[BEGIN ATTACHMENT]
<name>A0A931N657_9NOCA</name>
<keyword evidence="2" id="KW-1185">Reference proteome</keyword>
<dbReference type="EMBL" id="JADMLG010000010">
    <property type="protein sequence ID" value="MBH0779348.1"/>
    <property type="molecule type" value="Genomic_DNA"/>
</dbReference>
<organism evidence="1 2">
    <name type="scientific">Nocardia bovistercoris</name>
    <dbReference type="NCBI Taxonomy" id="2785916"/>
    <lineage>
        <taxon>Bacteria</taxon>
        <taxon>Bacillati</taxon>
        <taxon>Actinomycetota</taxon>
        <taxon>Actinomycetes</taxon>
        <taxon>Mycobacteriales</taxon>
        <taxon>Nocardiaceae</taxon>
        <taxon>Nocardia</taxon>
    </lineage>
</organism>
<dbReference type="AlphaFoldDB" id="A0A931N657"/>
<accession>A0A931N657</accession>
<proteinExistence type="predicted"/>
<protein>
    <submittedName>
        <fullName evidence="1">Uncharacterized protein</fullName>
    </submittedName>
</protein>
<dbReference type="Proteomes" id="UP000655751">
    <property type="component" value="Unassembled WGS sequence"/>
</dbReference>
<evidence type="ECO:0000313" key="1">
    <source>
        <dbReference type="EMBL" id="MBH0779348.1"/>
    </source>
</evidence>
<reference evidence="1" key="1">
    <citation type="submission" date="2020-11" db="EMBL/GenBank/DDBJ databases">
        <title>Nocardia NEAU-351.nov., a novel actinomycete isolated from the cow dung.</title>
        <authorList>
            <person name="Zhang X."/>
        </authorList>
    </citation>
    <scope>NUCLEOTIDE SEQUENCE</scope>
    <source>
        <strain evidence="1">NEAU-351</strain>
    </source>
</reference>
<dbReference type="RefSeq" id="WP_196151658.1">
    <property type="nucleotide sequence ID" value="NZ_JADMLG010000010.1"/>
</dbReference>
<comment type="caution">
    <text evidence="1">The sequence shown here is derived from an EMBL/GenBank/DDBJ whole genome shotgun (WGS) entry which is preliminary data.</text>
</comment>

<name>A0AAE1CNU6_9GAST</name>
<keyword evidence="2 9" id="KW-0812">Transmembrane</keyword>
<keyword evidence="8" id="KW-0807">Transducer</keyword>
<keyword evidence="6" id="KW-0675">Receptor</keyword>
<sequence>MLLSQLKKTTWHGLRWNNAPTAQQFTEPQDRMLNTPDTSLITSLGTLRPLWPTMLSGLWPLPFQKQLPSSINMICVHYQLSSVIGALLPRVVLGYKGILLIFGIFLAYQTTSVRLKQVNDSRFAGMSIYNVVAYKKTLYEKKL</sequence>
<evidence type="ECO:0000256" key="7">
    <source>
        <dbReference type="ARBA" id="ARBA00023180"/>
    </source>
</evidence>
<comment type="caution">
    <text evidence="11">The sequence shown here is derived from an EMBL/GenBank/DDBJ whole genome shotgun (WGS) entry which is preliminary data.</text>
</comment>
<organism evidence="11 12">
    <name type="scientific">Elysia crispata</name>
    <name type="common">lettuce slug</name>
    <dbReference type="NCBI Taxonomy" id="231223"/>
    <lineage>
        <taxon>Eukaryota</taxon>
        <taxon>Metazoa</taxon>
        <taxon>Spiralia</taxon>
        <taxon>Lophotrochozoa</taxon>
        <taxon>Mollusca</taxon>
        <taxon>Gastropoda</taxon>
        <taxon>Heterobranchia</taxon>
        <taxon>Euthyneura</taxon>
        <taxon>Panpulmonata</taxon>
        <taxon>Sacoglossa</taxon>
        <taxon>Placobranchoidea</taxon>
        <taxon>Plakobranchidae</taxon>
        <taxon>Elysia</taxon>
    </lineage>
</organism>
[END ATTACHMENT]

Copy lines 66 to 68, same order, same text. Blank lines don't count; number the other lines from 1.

</comment>
<organism evidence="11 12">
    <name type="scientific">Elysia crispata</name>